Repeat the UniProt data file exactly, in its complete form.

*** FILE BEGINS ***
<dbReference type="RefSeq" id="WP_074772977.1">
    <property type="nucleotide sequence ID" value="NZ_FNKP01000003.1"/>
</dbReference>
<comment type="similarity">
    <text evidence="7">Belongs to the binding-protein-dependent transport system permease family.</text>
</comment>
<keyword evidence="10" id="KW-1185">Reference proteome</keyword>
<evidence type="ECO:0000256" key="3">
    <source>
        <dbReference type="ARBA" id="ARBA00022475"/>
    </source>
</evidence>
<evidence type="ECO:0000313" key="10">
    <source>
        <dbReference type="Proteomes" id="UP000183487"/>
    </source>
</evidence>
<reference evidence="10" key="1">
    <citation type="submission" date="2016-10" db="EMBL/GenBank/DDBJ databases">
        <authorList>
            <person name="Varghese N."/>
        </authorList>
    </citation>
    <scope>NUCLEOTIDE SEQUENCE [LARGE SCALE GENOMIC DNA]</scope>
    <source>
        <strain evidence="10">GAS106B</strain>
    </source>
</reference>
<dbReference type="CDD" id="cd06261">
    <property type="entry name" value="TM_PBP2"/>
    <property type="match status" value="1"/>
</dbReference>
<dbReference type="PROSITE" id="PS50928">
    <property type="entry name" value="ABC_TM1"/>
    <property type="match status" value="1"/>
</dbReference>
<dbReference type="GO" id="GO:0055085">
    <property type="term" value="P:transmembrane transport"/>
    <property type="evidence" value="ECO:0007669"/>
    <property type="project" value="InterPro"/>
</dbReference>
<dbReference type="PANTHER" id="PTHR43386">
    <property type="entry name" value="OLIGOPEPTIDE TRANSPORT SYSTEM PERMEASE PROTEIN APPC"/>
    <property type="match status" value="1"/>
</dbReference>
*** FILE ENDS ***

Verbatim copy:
<dbReference type="RefSeq" id="WP_074772977.1">
    <property type="nucleotide sequence ID" value="NZ_FNKP01000003.1"/>
</dbReference>
<comment type="similarity">
    <text evidence="7">Belongs to the binding-protein-dependent transport system permease family.</text>
</comment>
<keyword evidence="10" id="KW-1185">Reference proteome</keyword>
<evidence type="ECO:0000256" key="3">
    <source>
        <dbReference type="ARBA" id="ARBA00022475"/>
    </source>
</evidence>
<evidence type="ECO:0000313" key="10">
    <source>
        <dbReference type="Proteomes" id="UP000183487"/>
    </source>
</evidence>
<reference evidence="10" key="1">
    <citation type="submission" date="2016-10" db="EMBL/GenBank/DDBJ databases">
        <authorList>
            <person name="Varghese N."/>
        </authorList>
    </citation>
    <scope>NUCLEOTIDE SEQUENCE [LARGE SCALE GENOMIC DNA]</scope>
    <source>
        <strain evidence="10">GAS106B</strain>
    </source>
</reference>
<dbReference type="CDD" id="cd06261">
    <property type="entry name" value="TM_PBP2"/>
    <property type="match status" value="1"/>
</dbReference>
<dbReference type="PROSITE" id="PS50928">
    <property type="entry name" value="ABC_TM1"/>
    <property type="match status" value="1"/>
</dbReference>
<dbReference type="GO" id="GO:0055085">
    <property type="term" value="P:transmembrane transport"/>
    <property type="evidence" value="ECO:0007669"/>
    <property type="project" value="InterPro"/>
</dbReference>
<dbReference type="PANTHER" id="PTHR43386">
    <property type="entry name" value="OLIGOPEPTIDE TRANSPORT SYSTEM PERMEASE PROTEIN APPC"/>
    <property type="match status" value="1"/>
</dbReference>